Ask Ubuntu is a question and answer site for Ubuntu users and developers. Join them; it only takes a minute:

Sign up
Here's how it works:
  1. Anybody can ask a question
  2. Anybody can answer
  3. The best answers are voted up and rise to the top

I have a IP cam which save its recordings in a specific directory named Camera1 in my Ubuntu Server 12.04.

I would like to limit the size of this folder to 5 gigs, by deleting -say once a day- the oldest files.

I first checked the quota program but it doesn't seem to allow the creation of new files and deleting of the old ones.

So I think the best workaround would be to run a bash script ? But I have no idea how to write it...

Thank you guys !

share|improve this question
up vote 3 down vote accepted

The find command can be used to find files and delete them. The following command, for example, will delete files created more than seven days ago:

find /path/Camera1 -ctime +7 -delete 

Use crontab if you want to schedule it; there is more information here.

share|improve this answer
Thank you both for your answers. It doesn't fit exactly my needs but it's light and will do the trick 99% anyway! – Sulliwane Aug 17 '12 at 15:03

I started thinking about how hard it would be to only keep a certain amount of files. I turned to awk, which I have not used for a while, and came up with the following one liner.

cd /path/to/Camera1 && ls -ltc | awk '{ if (!system("test -f " $9)) { size += $5; if (size > 5*2^30 ) system("rm " $9) } }'

  1. change to directory in question
  2. list files, newest first
  3. Run awk on output, check that it is a regular file, add file size to counter, remove file if cumulative size over 5 gigs

You can change "rm " to "ls " to have it list the files it would remove. It would be insane not to carefully test a script, suggested by an unknown on the net, which removes files!

The script will probably break and/or not do what you excpect if you have funny characters (space for example) in the filenames.

share|improve this answer

I was in a very similar situation. I have a big LVM partition holding 2 directories:

  • Videos (live streams recorded) can use 88% of the partition

  • Pictures (pictures sent by the cameras when detecting motion) can use 7% of the partition (as pictures are much lighter, I can still keep older pictures than videos)

The remaining 5% is a security margin so that the partition never gets full. Note I am talking in percentages instead of fixed gigabytes because the size of my LVM partition changes if I replace or add a hard drive.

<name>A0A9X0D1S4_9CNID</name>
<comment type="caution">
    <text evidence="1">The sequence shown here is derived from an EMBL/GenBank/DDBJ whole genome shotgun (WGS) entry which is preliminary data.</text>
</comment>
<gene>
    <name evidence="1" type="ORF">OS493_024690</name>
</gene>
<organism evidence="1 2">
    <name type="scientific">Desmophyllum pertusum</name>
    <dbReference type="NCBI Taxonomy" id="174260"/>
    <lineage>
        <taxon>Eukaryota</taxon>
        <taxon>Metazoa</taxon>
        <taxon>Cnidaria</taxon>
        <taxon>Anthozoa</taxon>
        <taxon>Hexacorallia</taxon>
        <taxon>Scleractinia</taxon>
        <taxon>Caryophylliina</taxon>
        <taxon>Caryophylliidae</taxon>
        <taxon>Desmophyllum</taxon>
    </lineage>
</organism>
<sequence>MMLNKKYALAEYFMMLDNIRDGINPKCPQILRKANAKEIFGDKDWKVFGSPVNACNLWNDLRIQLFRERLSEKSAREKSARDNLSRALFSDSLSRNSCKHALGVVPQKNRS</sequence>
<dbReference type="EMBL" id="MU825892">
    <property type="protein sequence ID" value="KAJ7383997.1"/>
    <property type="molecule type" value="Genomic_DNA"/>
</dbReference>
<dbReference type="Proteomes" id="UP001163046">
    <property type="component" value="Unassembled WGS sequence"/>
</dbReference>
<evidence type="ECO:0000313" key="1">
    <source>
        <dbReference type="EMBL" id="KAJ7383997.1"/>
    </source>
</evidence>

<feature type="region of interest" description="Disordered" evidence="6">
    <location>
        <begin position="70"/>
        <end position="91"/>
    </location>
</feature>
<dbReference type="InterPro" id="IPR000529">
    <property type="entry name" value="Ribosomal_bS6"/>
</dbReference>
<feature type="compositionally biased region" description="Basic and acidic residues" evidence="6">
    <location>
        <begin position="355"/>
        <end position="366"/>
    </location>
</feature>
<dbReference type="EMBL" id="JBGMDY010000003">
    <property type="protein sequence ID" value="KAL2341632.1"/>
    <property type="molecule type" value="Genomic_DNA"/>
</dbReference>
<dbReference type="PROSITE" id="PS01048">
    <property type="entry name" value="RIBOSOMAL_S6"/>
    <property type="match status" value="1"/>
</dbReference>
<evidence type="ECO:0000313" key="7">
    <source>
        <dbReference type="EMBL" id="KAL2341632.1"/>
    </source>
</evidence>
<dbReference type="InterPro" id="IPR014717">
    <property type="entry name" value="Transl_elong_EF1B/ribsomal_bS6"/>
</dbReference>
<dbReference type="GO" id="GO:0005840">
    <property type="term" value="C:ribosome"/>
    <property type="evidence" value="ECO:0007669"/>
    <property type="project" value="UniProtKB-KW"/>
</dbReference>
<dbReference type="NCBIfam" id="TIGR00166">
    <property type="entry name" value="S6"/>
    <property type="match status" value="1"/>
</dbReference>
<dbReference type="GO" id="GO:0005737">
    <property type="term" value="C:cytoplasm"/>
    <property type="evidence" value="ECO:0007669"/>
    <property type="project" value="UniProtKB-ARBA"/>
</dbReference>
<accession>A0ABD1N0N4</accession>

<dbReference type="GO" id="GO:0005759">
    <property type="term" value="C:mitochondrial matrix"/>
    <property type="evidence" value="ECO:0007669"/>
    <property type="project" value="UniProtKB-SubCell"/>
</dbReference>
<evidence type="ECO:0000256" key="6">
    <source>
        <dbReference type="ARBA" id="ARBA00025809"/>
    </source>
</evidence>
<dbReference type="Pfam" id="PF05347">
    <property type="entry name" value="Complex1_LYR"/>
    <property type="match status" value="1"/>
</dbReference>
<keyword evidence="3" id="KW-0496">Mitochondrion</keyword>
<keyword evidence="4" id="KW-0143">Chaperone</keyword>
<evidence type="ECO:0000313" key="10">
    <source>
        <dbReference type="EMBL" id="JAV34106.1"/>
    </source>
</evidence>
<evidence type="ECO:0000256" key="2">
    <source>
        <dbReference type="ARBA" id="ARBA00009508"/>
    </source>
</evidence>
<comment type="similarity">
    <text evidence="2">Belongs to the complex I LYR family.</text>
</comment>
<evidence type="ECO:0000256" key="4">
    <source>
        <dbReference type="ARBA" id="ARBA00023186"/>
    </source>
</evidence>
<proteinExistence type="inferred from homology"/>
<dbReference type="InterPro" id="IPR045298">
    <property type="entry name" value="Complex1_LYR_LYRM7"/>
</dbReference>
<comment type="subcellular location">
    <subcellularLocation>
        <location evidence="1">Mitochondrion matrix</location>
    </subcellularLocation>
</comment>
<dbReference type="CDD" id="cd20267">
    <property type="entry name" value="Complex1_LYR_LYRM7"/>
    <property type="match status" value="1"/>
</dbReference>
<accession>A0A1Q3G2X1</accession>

So here is the script (I added many comments so it's easily understandable):

#Usage = sh /media/computer/mypartition 88 120 ("/media/computer/mypartition" = the directory to be limited / "90"=the percentage of the total partition this directory is allowed to use / "120"=the number of files to be deleted every time the script loops (while $Directory_Percentage > $Max_Directory_Percentage)

#Directory to limit
echo "Directory to limit="$Watched_Directory

#Percentage of partition this directory is allowed to use
echo "Percentage of partition this directory is allowed to use="$Max_Directory_Percentage

#Current size of this directory
Directory_Size=$( du -sk "$Watched_Directory" | cut -f1 )
echo "Current size of this directory="$Directory_Size

#Total space of the partition = Used+Available
Disk_Size=$(( $(df $Watched_Directory | tail -n 1 | awk '{print $3}')+$(df $Watched_Directory | tail -n 1 | awk '{print $4}') ))       
echo "Total space of the partition="$Disk_Size

#Curent percentage used by the directory
Directory_Percentage=$(echo "scale=2;100*$Directory_Size/$Disk_Size+0.5" | bc | awk '{printf("%d\n",$1 + 0.5)}')
echo "Curent percentage used by the directory="$Directory_Percentage

#number of files to be deleted every time the script loops (can be set to "1" if you want to be very accurate but the script is slower)
echo "number of files to be deleted every time the script loops="$Number_Files_Deleted_Each_Loop

#While the current percentage is higher than allowed percentage, we delete the oldest files
while [ $Directory_Percentage -gt $Max_Directory_Percentage ] ; do
    #we delete the files
    find $Watched_Directory -type f -printf "%T@ %p\n" | sort -nr | tail -$Number_Files_Deleted_Each_Loop | cut -d' ' -f 2- | xargs rm
    #we delete the empty directories
    find $Watched_Directory -type d -empty -delete

Then you call it every 15 minutes with a crontab entry

*/15 * * * * sh /home/computer/ /media/computer/mypartition/videos 88 120

Hope it helps!

share|improve this answer

Excellent solution with awk!

I would however take an additional step to stop your trashcan overflowing.

In my cron..

wipes old cam shots if over 500mb (please notice the fix of size += $5)

*/2 * * * * cd /home/me/Desktop/Dropbox/a_security_cam && ls -ltc | awk '{ if (!system("test -f " $9)) { size += $5; if (size > 0.5*2^30 ) system("rm " $9) } }'

empties trash oldest first over 2gb

*/10 * * * * autotrash –min-free 2048


share|improve this answer

You could write a little bash script that just has a find command like

find /Camera1 -atime +7 -exec rm {} \;  

This would remove all files that haven't been accessed in over 7 days from the folder /Camera1.
Obviously this isn't quite what you wanted, but I hope it helps.

share|improve this answer

protected by Community Apr 24 at 0:15

Thank you for your interest in this question. Because it has attracted low-quality or spam answers that had to be removed, posting an answer now requires 10 reputation on this site (the association bonus does not count).

Would you like to answer one of these unanswered questions instead?

Not the answer you're looking for? Browse other questions tagged or ask your own question.